Are the Ten Commandments just for the religiously-minded?
That’s a fair question, as is the question as to why a finance guy is spending so much time on a religious text. The short answer is that we can learn investment lessons from any great work of literature, religious or secular. Great literature, after all, is just a reflection on human nature, in all its complexity. Investing is also a reflection on human nature, but written in the language of finance. It’s perfectly sensible that they should have lessons to offer one another.
But there is a deeper reason why the Ten Commandments are especially poignant. Almost 216 years ago George Washington, late in his second presidential term, asserted that a sense of religious and moral obligation is essential to a well-functioning political economy. His Farewell Address is considered to be one of the most important documents in American history, and is still read annually in the Senate.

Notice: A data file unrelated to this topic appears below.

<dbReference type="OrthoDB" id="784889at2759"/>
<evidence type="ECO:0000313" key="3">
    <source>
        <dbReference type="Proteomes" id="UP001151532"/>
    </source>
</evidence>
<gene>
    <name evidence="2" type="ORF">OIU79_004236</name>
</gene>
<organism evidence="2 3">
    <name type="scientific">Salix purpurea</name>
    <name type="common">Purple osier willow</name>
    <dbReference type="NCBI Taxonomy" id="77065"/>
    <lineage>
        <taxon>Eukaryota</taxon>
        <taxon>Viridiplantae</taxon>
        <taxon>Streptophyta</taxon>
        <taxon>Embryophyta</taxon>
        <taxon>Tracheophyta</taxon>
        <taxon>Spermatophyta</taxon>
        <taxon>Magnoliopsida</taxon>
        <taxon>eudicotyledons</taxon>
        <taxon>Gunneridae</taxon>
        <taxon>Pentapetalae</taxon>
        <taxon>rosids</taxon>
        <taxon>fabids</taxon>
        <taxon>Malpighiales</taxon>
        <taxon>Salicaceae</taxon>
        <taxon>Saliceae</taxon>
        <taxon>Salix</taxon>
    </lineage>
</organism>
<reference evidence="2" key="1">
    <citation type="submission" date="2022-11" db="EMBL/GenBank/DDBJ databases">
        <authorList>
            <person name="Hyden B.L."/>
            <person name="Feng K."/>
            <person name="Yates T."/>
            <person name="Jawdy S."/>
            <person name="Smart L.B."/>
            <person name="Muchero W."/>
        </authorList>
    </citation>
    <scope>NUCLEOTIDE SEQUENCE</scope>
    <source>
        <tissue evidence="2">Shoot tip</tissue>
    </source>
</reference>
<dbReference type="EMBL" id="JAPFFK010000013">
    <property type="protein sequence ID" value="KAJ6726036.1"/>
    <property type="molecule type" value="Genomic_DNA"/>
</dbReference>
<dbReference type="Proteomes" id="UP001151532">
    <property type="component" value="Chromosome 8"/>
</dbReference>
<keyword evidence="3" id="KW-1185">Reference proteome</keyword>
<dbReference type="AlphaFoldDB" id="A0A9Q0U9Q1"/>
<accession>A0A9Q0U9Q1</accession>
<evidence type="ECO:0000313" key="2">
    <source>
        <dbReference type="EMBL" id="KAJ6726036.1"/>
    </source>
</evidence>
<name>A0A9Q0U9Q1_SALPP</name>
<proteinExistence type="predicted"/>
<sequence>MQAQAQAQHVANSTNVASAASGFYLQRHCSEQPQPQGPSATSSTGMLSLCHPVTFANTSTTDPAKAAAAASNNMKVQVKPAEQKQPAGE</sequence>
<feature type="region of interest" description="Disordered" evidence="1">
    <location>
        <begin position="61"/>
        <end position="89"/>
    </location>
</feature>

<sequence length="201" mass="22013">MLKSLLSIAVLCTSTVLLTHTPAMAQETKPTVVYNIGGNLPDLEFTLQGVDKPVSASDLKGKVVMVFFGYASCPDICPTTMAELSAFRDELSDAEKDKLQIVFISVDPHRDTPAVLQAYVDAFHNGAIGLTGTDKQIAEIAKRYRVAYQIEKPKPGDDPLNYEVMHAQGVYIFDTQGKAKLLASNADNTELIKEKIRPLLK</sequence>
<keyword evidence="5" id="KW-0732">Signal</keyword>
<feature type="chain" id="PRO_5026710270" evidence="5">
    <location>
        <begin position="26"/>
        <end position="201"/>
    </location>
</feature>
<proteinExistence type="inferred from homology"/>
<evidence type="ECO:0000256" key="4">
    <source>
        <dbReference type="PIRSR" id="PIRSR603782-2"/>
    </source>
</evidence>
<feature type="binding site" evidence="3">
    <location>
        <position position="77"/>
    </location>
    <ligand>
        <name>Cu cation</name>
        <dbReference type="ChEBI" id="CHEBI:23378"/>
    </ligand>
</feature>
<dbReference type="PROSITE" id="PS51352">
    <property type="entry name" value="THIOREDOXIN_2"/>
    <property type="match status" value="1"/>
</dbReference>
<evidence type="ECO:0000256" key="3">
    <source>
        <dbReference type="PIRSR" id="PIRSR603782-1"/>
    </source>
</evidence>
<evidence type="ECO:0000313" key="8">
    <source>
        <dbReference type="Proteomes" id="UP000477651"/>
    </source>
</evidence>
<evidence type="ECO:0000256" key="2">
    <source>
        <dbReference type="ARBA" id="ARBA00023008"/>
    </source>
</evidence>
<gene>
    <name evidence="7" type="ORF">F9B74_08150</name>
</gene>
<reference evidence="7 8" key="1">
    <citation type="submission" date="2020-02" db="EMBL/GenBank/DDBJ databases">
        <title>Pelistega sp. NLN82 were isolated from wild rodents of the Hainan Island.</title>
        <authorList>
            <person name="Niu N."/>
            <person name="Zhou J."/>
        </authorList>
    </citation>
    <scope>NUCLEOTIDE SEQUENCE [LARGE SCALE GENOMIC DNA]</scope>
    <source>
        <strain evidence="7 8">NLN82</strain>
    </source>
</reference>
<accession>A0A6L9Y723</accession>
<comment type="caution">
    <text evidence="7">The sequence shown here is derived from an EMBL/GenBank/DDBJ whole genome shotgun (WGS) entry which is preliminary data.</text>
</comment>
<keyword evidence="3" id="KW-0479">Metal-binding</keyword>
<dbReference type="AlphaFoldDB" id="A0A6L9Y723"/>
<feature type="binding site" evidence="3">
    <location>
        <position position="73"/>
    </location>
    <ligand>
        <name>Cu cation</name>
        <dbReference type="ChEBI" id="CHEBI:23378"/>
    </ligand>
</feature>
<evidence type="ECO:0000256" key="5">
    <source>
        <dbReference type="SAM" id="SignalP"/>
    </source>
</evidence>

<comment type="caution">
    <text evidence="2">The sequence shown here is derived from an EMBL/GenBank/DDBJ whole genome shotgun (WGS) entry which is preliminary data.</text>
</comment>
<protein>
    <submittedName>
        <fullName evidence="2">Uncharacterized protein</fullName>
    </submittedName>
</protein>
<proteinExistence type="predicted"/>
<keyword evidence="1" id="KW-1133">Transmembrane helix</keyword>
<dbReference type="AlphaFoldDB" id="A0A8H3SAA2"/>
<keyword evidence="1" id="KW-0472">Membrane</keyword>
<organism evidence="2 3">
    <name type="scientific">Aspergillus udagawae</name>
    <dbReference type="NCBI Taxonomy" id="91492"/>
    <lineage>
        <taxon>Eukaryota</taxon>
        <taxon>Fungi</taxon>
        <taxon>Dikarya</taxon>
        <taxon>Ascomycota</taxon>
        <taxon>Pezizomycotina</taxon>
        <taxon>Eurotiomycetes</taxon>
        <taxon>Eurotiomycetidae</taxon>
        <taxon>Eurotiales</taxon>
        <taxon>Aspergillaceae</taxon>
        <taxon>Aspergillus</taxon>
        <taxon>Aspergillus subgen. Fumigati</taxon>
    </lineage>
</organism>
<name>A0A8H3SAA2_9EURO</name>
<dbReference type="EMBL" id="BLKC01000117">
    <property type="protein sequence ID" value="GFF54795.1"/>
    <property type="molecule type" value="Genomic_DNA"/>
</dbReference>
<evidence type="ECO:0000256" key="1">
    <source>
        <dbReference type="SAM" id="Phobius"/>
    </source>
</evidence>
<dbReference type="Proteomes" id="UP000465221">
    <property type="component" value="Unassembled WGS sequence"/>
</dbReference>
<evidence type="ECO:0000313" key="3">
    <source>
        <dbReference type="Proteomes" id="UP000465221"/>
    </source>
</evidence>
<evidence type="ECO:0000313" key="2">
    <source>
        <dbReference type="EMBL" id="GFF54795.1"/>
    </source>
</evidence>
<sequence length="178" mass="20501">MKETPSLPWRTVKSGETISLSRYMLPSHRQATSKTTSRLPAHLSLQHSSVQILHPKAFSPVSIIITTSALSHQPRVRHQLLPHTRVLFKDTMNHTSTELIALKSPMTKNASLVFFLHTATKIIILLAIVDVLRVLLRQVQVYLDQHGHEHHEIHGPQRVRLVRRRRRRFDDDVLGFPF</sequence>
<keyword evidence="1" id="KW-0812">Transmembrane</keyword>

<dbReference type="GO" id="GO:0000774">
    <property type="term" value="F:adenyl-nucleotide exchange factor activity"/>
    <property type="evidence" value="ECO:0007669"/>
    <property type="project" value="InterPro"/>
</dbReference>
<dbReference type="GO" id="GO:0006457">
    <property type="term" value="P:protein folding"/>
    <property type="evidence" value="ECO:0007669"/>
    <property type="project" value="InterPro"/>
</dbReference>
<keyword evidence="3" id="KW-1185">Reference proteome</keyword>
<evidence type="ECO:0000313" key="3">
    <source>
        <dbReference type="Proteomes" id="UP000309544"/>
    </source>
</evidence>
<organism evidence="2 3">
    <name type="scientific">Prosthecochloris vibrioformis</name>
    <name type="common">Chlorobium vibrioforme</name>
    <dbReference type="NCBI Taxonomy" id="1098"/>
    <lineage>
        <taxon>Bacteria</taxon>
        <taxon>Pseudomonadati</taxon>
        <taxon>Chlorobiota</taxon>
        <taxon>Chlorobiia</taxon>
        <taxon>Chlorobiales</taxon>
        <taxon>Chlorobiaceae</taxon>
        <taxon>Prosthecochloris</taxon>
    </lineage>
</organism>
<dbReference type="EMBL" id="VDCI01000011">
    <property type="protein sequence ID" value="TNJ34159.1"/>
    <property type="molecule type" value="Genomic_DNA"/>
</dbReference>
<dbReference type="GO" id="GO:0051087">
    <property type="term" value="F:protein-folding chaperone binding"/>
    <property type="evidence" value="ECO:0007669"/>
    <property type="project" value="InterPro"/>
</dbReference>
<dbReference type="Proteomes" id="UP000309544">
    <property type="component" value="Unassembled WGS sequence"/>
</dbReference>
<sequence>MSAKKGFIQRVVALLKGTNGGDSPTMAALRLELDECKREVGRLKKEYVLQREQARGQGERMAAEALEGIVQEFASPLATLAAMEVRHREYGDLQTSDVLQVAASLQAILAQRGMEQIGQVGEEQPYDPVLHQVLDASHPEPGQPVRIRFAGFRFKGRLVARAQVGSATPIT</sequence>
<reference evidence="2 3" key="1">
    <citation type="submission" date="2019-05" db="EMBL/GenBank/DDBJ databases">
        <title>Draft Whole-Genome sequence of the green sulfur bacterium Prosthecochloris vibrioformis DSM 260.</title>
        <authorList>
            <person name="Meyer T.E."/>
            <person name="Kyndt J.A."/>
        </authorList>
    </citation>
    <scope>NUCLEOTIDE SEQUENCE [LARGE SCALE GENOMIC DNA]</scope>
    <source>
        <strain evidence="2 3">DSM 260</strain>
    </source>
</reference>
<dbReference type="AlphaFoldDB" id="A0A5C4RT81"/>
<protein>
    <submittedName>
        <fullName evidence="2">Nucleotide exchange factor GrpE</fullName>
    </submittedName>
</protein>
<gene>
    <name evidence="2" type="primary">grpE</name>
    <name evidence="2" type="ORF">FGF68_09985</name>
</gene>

A sound moral and ethical framework is crucial for all aspects of society to work smoothly, but it is especially true in finance. The bank robber Willie Sutton is said to have robbed banks because “that’s where the money is,” and crooks and criminals are perennially drawn to finance. The swindles and scams that we see so regularly are a discouraging reminder that we need to be careful with our money.
By contrast, The Ten Commandments stand out as a moral and ethical foundation. Their simplicity makes them memorable. It’s been said that if you want to be able to recognize counterfeit currency, you should study the genuine article. And if we want to avoid the next Madoff, being familiar with a fundamental moral text should be helpful.
Douglas R. Tengdin, CFA
Chief Investment Officer
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